Elizabeth Blackwell: Women In The Medical Field

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Today, women make up a majority of the medical field. We owe this evolvement for equality to many amazing people throughout history. A key figure in opening the doors to women is Elizabeth Blackwell. Elizabeth Blackwell is most prominently known as the first American woman to receive a medical degree. She campaigned for women to enter into the medical field and eventually opened a medical college for women. It is said that Blackwell turned to medicine after a dying friend made the notion that her worst suffering would have been spared if her physician had been a women.
Elizabeth Blackwell was born in England on February 3, 1821 to Samuel Blackwell and Hannah Lane. Her family moved to America when Elizabeth was eleven and spent a good amount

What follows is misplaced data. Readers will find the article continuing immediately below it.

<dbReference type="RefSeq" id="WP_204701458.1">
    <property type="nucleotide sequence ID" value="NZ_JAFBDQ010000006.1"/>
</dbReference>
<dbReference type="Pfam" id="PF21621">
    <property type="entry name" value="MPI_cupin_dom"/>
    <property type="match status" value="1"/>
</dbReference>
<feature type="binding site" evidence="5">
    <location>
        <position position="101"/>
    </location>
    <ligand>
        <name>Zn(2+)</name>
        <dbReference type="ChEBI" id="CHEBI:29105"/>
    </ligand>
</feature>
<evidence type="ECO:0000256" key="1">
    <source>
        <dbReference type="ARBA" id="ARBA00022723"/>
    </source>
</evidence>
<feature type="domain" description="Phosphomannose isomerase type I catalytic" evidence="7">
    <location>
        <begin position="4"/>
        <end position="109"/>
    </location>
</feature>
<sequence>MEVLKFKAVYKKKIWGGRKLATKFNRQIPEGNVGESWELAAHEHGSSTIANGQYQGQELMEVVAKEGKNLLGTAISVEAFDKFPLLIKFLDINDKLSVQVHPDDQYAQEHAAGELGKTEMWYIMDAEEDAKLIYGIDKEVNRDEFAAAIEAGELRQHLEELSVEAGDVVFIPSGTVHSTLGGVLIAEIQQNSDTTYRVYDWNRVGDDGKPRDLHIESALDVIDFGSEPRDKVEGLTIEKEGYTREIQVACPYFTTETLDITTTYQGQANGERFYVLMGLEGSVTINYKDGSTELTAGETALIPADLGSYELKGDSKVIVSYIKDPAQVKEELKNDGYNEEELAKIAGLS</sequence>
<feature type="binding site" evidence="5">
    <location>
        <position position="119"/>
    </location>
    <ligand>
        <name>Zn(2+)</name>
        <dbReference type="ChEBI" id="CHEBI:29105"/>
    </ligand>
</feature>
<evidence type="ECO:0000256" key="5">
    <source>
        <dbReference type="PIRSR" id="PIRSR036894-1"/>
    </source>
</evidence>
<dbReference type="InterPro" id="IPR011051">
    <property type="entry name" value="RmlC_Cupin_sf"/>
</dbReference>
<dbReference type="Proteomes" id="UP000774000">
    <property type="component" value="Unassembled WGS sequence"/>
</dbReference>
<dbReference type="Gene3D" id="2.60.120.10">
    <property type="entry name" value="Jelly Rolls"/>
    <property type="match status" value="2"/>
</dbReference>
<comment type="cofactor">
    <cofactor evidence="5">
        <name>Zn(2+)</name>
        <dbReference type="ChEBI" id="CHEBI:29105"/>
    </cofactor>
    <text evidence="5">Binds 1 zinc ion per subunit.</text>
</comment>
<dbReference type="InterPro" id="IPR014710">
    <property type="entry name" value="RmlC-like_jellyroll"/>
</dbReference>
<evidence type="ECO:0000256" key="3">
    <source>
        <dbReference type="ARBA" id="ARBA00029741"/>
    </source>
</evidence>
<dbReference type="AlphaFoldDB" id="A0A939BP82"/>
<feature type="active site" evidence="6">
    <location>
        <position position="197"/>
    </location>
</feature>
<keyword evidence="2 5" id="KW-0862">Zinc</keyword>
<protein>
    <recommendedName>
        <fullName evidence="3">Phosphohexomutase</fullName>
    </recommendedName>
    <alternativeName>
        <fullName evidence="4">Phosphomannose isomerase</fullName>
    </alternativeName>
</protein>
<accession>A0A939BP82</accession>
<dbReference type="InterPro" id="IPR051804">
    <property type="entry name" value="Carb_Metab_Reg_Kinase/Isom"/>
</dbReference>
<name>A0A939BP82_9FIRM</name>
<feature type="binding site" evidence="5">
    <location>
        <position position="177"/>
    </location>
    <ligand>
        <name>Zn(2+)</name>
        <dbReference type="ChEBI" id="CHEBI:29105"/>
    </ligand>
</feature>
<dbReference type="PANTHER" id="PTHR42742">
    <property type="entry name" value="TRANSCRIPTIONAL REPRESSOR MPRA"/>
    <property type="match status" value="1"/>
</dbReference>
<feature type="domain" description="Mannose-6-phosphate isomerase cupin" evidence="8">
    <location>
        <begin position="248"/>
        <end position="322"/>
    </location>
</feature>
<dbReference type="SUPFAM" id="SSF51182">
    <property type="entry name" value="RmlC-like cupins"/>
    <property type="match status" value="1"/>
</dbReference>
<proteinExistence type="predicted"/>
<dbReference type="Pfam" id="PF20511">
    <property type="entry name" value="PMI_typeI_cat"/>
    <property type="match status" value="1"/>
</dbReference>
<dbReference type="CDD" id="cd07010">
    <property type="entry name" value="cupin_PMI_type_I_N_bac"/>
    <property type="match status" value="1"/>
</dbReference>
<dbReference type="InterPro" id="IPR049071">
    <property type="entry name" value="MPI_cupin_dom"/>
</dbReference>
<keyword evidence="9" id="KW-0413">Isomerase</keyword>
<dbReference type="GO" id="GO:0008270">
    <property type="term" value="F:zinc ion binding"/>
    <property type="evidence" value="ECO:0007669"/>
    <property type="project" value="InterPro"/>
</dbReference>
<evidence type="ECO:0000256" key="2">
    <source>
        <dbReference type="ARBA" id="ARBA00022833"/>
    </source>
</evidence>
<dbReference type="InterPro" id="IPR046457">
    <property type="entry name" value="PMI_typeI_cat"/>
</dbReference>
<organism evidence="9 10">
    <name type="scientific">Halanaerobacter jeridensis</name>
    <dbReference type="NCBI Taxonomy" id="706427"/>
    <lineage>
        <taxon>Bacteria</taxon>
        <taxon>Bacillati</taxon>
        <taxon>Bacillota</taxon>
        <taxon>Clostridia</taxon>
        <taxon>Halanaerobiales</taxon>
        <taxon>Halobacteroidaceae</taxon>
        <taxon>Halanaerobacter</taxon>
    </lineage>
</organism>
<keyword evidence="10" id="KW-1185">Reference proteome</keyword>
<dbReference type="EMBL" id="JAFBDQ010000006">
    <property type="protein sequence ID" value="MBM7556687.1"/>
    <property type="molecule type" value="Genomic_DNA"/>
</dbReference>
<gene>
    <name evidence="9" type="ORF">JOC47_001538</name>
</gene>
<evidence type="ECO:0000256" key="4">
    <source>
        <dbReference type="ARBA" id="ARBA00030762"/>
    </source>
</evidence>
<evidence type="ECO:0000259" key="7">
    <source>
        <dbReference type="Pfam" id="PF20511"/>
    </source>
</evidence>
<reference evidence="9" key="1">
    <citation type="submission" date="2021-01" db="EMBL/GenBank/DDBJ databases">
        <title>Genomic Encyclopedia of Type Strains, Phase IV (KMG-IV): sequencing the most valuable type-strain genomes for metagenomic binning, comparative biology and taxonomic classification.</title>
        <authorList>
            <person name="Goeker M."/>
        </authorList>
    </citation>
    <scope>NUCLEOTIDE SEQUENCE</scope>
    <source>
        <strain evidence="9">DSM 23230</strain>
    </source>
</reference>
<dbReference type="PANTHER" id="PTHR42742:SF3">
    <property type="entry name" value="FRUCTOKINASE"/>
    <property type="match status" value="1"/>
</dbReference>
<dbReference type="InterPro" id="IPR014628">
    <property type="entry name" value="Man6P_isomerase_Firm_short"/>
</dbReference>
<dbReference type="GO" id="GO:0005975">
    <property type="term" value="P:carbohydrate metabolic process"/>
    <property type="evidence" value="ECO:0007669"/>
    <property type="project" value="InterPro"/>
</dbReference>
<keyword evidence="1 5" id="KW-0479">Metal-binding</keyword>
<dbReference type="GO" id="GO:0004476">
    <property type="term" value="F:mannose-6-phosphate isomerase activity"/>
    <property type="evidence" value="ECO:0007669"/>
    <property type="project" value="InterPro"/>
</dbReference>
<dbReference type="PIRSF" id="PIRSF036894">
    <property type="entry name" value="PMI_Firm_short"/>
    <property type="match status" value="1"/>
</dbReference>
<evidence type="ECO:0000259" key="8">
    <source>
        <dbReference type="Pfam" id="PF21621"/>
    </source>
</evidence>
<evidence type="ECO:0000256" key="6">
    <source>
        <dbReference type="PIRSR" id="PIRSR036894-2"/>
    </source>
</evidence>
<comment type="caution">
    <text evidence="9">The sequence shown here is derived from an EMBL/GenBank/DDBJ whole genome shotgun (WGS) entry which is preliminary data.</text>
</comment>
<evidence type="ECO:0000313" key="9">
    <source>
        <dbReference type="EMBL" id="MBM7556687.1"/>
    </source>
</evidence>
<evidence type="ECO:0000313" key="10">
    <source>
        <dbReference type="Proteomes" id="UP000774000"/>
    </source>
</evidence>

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In a world where women were viewed as inferior or not suited for certain professions, she helped paved the way for women in medicine. In today’s world, the medical field is made up with an outstanding number of women in all specialties. Although she faced much resistance from society about becoming a physician, she continued not only to maintain perseverance and professional conduct, but she made sure to share her success by creating ways for others to follow in her footsteps by taking on many predecessors. She is one of many women in history who refused to take “no” for an answer and found a way to pursue their dreams. We are still faced with opposition in today’s jobs, although more oriented in other fields such as engineering, military positions, and some research departments. She gives this struggle for equality and the idea of women in a predominantly male workforce a face and proven historical success. “The study of human nature by women as well as men commences that new and hopeful era of the intelligent co-operation of the sexes through which alone real progress can be attained and secured” (Blackwell, Pioneer Work in Opening the Medical Profession to Women: Autobiographical Sketches, pg. 253-254). Elizabeth Blackwell refused to let society place her in a box and established a plan to broaden the world’s horizons on social reforms and women in medicine. Her success in both have clearly made leaps and bounds for women in medicine. The fact that she is such a prominent historical figure in medicine is proof of her accomplishments. With her in mind, women today can face opposition and proceed to new beginnings and triumph in the world we live in

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